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Pierre-Emerick Aubameyang

Premier League Player of the Month, September 2019

If Arsenal are to return to the top four this season, they will do so because of the influence of Pierre-Emerick Aubameyang. It is perhaps only the fact that they are not widely considered contenders for the Premier League title, and are not competing in the Champions League, that means he is not even more widely considered one of the finest attackers in the world.

Whether playing, unusually in the modern era, as one of two strikers alongside the similarly prolific Alexandre Lacazette, or through the middle or from the left of a front three, Aubameyang’s eight goals in 10 appearances so far in 2019/20 demonstrate he is perhaps at the peak of his powers and is as potent in the final third as domestic rivals Sergio Agüero, Harry Kane, Mo Salah and more.

That six of those came in five appearances no doubt contributed to him being named September’s player of the month, after Norwich’s Teemu Pukki had been August’s winner, and his team remaining unbeaten throughout. Trent Alexander-Arnold, Kevin De Bruyne, Riyad Mahrez, John McGinn, Ricardo Pereira, Son Heung-min and Callum Wilson, incidentally, completed the eight-strong shortlist for the award – one Aubameyang also won in October 2018.

Tactical analysis
Aubameyang has shown his fluidity and a variety of movements when attacking the penalty area (below) throughout his career. His acceleration, particularly from a standing start, is a significant strength; his bursts through gaps, or into large spaces, often trigger teammates to release possession forwards, when his awareness and timing to adjust the speed of his movement is of the highest quality.

That versatility has become essential for Arsenal. Unai Emery has used him as a central striker, and from both the left and right, partly because of his ability to create shooting opportunities. If the two-footed Aubameyang knows when to shoot early, he is also as capable of sliding finishes under a goalkeeper as he is of deftly touching or chipping around or over him, and of shooting with power from outside the penalty area.

Given most goals are scored within one or two touches, when an attacker is surrounded by multiple defenders and with a lack of space their finest chance of scoring has usually passed. Aubameyang can roll possession from one foot to the other to create a further opportunity (below), and is therefore effective on both sides and from different angles.

Those angles trouble opposing defenders attempting to track or mark him, not least because his explosive pace is so difficult to match that they attempt to create a head start by anticipating his movements, and can then be deceived by him moving blindside and around them or across and in front of a marker. That he is as capable as the world’s finest, in that context, perhaps also highlights the weakness that means the rest of his game can potentially be undermined.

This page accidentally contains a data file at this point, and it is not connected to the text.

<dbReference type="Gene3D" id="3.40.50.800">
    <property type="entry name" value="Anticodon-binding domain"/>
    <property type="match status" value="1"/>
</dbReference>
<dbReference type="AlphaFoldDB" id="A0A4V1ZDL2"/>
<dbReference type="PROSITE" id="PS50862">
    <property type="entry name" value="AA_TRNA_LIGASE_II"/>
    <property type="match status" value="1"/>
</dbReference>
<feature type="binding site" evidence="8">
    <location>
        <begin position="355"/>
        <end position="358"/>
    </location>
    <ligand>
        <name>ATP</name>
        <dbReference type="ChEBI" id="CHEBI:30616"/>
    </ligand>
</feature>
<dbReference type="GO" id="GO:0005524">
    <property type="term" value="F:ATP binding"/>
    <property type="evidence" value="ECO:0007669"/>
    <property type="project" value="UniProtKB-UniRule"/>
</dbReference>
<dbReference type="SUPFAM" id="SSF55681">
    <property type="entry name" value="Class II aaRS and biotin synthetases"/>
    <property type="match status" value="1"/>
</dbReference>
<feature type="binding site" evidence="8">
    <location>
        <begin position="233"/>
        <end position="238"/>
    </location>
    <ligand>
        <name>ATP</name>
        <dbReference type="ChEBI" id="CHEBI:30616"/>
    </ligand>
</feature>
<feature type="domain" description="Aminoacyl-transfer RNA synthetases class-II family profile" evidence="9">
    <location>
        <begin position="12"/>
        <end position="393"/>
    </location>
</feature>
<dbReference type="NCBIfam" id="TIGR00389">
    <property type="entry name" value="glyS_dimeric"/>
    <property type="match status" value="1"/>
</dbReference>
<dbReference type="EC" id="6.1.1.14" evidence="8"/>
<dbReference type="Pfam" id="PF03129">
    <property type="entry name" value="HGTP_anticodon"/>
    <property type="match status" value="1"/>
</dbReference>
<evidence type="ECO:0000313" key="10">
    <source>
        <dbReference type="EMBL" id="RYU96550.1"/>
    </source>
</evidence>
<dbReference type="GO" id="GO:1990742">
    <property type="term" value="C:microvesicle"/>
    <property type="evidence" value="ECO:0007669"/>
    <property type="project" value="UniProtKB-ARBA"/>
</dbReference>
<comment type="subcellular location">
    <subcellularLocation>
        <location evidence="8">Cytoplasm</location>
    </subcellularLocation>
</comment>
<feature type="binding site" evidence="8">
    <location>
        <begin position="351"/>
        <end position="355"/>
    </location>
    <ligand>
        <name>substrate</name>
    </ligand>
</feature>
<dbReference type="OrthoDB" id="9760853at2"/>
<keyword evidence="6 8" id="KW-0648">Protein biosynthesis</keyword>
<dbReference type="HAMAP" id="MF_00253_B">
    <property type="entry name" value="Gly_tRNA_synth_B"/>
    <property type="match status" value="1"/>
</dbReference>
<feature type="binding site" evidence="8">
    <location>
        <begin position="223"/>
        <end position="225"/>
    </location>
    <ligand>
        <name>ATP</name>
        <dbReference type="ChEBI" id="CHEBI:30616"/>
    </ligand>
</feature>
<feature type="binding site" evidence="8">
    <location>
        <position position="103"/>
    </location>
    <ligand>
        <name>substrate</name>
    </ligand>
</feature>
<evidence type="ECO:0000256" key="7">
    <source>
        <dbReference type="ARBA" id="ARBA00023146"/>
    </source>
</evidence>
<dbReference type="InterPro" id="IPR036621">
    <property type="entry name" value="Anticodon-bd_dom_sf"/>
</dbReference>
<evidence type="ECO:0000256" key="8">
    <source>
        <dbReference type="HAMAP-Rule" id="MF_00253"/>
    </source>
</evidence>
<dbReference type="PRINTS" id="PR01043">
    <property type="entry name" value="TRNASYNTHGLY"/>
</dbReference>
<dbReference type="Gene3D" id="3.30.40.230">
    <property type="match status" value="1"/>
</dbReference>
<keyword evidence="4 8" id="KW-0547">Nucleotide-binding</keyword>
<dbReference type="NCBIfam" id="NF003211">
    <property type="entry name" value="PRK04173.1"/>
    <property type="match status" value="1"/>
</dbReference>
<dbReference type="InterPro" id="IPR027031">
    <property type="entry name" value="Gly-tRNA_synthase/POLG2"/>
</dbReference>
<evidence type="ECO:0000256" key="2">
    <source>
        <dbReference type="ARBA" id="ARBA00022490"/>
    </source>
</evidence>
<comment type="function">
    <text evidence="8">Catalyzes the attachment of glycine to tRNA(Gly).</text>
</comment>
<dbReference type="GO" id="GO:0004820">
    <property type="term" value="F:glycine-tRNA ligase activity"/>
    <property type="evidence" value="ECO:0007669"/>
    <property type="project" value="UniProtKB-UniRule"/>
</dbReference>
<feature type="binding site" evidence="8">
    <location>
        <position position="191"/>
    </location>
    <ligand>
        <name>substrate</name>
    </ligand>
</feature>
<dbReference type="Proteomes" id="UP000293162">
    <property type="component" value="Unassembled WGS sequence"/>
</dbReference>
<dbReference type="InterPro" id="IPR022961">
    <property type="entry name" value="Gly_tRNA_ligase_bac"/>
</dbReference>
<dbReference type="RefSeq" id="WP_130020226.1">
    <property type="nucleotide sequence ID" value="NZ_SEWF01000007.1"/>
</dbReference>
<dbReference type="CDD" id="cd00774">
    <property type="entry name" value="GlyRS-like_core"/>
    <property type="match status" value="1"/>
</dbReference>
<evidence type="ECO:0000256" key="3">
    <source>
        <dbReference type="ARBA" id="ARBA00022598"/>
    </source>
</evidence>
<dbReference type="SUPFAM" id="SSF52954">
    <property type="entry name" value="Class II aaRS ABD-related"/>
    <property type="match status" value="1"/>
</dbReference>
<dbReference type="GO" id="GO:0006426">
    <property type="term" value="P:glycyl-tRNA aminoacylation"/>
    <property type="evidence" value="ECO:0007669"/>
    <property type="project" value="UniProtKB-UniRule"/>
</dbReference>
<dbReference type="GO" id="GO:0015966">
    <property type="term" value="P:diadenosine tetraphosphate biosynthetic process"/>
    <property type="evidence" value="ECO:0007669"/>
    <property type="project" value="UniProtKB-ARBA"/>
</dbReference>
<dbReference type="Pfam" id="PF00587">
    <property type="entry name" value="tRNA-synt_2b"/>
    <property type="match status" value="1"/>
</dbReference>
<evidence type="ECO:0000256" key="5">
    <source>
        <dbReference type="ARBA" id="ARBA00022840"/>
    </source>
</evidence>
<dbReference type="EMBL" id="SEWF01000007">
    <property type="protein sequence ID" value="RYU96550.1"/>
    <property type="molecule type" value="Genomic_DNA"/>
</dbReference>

When he attempts to play with his back to goal Aubameyang is less capable of securing possession in the final third, regardless of his athletic frame, and therefore of offering a more pragmatic option to his teammates. He instead has to play off of one touch, and then move forward and ahead of the ball, where his movements in deeper territory and finishing ability are such a strength.

Role at Arsenal
Before Lacazette’s recent injury, Aubameyang was used in different roles across Arsenal’s attack; since then he has largely been their central attacker. Emery has favoured a 4-3-3 formation built on either a single or double pivot in midfield and a four-diamond-two, but in Lacazette’s absence, Aubameyang has become Arsenal’s lone striker.

His recent success, and that which contributed to him being named player of the month, has regardless continued to come through wider spaces within the penalty area or when receiving towards the edge of the inside channels. Nicolas Pépé’s presence on the right has provided them with a more direct running and dribbling threat; he regularly seeks to move inside on his left foot, drawing opponents who would otherwise be providing a defensive screen within midfield.

Aubameyang capitalises on the greater space Pépé provides to receive between the lines and attack, most commonly on the left (below) and either on the edge of or inside the penalty area. If the relevant attack continues along the right he is then capable of attacking spaces in behind – again from an inside left position – and of latching on to balls played across goal.

When Arsenal start with two number eights, the additional attacking midfielder towards Pépé and the overlapping right-back contributes to more attacks on the right, and therefore the opposing left-sided central defender becoming increasingly outnumbered, encouraging Aubameyang to attack the other, one-on-one, or move into space (below). Similar outcomes are achieved in Emery’s four-diamond-two, when Mesut Özil can feature as their number 10.

Aubameyang’s penetrative movements also encourage swift attacks after regains in midfield, and therefore further moments of transition. His movements in behind, coupled with Pépé’s pace, mean Arsenal can break with speed; their starting left-back also capitalises on his direct movements from an inside left position.

His counter-attacking contributions have similarly been more influential on the left. In contrast to Pépé moving inside on to his favoured left foot, Aubameyang can maintain his penetrative runs in behind and across the back line, where he will attempt to combine with runners, reducing his goalscoring chances when he moves across the right, but ultimately increasing them from the left.

Pierre-Emerick Aubameyang

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